If you have been around me much, you know that I’ve been very pensive regarding this whole social media…thing. There is of course the business side. I’m a marketer – I can’t help but ponder the impact that social media is having and will have on the business world. But there is also the personal arena. Why do I post the things that I post? Do I post too much? Do I use the word “friend” too loosely? Are people really presenting themselves as they really are?
Last week these thoughts became even more insistent on grasping my brain. On Hecklers’ Hangout (a Google Plus/Twitter/Youtube show I co-host with Brian Vickery) we welcomed as our guest Ellen Bremen, a professor of Communication over in Seattle. The topic of our hangout was based around an experiment Ellen has been doing with her students. She makes them take a 3-day “social media fast,” meaning no social media or texting. The students then need to write papers based on that experience. One student’s paper really has been haunting me. The student noted that after the experiment, they are feeling isolated. They weren’t able to get in touch with their friends as easily, and they found that getting together with their friends in person was a very different experience from talking to them online. There didn’t seem to be as much of a connection. They felt, in a way, that their entire social world had been a fraud. Taking away social media had hurt, not helped them.
With all of that bustling around in my head, my friend Jillian then posted to Facebook over the weekend, clearly wondering about the same sorts of things. She wrote,
You know how we deepen the connections we make in social media, first into more platforms and then into email and finally phone calls and in-person socializing? It may not take that exact path, may skip or meander around those points but generally, the goal between humans is to increase the involvement where possible.
We like to reserve Facebook for those connections that are closest, most personal and mutually rewarding, right? So perhaps if you truly want to clean up your friend list, you can look at it not only as “who hasn’t interacted with my stuff in a while” but also as “who, in my timeline, can I tell how the last year of their life has gone?”
Because YOU have to be a friend, too. Maybe your FB friends have backed off because YOU aren’t making the effort to be involved with THEM.
I pondered all of this for quite some time and posted a very long-winded response to Jillian’s questions and thoughts. Here is where I ended up.
When I say that I care about you, I mean it. While we all might not be “friends” in the traditional sense – we don’t hang, we don’t call each other on the phone, we didn’t go to school with each other, the relationships we are growing here are not devoid of meaning. When bad things happen to you I feel terrible. If anything were to happen to you that would take you out of my life, I would be devastated. Those are not two-dimensional sentiments. Those are real.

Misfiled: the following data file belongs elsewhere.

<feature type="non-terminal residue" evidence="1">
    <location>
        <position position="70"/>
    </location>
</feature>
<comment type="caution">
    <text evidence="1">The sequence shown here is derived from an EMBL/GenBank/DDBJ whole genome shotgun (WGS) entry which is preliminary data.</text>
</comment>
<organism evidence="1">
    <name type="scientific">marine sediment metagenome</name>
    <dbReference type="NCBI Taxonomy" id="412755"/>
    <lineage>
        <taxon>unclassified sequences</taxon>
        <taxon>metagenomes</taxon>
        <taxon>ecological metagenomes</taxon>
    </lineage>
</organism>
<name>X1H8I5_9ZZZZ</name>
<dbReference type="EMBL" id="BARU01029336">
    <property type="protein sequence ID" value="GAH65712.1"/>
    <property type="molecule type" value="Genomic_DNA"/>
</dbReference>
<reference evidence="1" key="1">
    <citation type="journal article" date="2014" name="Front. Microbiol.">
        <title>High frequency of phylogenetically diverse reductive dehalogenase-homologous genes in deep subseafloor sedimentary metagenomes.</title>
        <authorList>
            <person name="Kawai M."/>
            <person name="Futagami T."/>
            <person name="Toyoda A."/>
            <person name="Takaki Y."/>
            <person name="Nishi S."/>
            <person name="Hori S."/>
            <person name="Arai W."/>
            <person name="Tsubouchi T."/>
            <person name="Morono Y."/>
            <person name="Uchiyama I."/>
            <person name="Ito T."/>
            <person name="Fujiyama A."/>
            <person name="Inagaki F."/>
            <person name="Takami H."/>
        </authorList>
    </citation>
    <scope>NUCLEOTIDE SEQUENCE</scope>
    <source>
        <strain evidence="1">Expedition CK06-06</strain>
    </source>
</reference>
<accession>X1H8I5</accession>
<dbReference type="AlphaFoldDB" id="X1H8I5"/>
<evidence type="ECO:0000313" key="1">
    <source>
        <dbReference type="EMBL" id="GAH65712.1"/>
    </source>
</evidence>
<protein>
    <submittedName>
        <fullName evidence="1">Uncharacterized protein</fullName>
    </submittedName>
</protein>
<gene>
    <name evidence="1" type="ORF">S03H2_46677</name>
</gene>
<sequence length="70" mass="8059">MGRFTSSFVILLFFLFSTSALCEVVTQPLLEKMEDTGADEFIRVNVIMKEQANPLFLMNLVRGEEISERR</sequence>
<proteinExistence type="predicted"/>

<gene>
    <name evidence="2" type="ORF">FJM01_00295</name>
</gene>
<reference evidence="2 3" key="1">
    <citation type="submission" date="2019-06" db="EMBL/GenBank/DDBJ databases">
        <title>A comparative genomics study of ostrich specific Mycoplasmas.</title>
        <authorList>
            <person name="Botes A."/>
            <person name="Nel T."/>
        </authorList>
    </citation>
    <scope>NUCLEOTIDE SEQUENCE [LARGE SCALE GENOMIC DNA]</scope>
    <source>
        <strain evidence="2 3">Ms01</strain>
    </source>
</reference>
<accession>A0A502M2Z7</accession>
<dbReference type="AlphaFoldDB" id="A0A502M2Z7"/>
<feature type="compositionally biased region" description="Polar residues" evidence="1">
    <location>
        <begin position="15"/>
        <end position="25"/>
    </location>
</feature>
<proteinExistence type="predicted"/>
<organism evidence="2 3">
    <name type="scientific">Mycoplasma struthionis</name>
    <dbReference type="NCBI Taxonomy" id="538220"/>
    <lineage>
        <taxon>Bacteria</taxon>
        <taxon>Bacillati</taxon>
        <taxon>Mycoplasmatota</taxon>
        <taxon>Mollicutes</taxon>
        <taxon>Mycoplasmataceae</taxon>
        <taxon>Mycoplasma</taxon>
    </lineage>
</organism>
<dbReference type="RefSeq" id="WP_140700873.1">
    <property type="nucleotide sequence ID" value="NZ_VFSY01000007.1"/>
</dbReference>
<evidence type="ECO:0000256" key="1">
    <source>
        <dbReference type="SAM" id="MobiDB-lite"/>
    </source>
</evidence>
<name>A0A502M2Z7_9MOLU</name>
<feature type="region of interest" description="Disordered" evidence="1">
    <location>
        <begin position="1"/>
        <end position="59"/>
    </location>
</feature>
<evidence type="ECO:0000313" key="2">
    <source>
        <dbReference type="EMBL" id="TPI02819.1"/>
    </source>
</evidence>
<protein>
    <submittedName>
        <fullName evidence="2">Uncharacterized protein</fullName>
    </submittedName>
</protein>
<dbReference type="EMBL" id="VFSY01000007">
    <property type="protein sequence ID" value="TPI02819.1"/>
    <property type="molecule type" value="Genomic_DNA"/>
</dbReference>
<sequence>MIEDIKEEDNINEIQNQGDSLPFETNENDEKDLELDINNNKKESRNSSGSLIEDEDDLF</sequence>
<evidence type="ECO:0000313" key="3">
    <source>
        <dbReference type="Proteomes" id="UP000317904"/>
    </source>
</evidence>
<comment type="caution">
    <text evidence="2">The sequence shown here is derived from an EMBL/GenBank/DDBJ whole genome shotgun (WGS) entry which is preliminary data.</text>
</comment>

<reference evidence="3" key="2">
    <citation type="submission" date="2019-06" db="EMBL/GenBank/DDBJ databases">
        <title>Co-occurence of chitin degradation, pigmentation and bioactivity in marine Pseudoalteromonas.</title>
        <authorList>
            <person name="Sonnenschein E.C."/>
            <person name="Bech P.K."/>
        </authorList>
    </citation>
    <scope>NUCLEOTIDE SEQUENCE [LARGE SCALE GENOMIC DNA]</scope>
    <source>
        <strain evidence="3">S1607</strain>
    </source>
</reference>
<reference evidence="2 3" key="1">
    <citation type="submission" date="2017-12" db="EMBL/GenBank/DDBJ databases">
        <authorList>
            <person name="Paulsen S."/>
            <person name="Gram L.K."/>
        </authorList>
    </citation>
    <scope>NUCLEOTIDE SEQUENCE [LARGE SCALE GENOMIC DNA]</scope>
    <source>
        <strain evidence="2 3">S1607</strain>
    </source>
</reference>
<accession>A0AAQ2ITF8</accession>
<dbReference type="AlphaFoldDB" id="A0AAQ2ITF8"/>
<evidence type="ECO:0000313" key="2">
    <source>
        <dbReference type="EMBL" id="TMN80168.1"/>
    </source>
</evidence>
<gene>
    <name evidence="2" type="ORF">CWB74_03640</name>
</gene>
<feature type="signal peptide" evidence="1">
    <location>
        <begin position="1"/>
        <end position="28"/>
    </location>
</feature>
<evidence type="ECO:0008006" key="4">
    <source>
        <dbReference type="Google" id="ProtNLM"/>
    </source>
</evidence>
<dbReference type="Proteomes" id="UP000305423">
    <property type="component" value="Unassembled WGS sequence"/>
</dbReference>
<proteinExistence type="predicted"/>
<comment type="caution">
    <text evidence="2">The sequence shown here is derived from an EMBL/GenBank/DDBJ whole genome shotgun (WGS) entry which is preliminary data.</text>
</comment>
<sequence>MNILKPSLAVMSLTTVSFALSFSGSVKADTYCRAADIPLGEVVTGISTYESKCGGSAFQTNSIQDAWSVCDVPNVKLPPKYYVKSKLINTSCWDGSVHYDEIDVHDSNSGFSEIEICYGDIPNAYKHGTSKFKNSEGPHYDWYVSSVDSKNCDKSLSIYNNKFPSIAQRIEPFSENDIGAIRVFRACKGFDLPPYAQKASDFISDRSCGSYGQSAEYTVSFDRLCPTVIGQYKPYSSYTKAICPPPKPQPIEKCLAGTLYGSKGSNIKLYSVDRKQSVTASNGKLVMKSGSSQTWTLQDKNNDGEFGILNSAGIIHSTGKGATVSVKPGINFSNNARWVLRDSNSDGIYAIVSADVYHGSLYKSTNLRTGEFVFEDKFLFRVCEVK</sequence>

While I am certainly closer to some folks than I am to others, what we all create here is a patchwork quilt of varying levels of friendship, understanding, similar experiences, and more.
While social media can become addictive and all sorts of negative things, I think we sometimes forget that it is because of this technology that we can talk to people simultaneously in Dubai and Akron and California and Minnesota and France and England and who knows where else. For free. We met each other because of social media. For all of its foibles and weirdness, I also wouldn’t trade that for anything.
I wish I lived close to everybody I engage with regularly online. I wish it was easier to make time to make the phonecalls and go out for the coffees that help friendships grow when they’re meant to. We are in a new era and these things are perhaps harder than they used to be. Distance, real life distance, works against us. But all the more reason to cherish the fact that we can talk to each other every day, and if we work at it, the time for those phonecalls and coffees will come around. Life is funny that way. As my man Lincoln said, we can lament that the rose bush has thorns or we can glorify the fact that the thorns have roses.
I also happen to know, from personal experience, that friendships created online can deepen at the drop of a hat. There has been many a time when I have noticed someone seems down. I have decided, based on our growing friendship, to drop them a private message to check in on them, and often the trust is there. We begin to share there, and from that point on moving to in-person meetings or skype chats or whatever the next level might be is far more meaningful. If any online relationship has the potential to become a more meaningful, traditional type of friendship, should we not cherish those relationships just as much, even if we have perhaps never been in the same exact location together “in real life”?
What do you think about all of this? How do you define the “friends” you have on Facebook? What do you think of online relationships? I’d love to hear your thoughts.
Image Credit: http://www.flickr.com/photos/nevilzaveri/4371372543/ via Creative Commons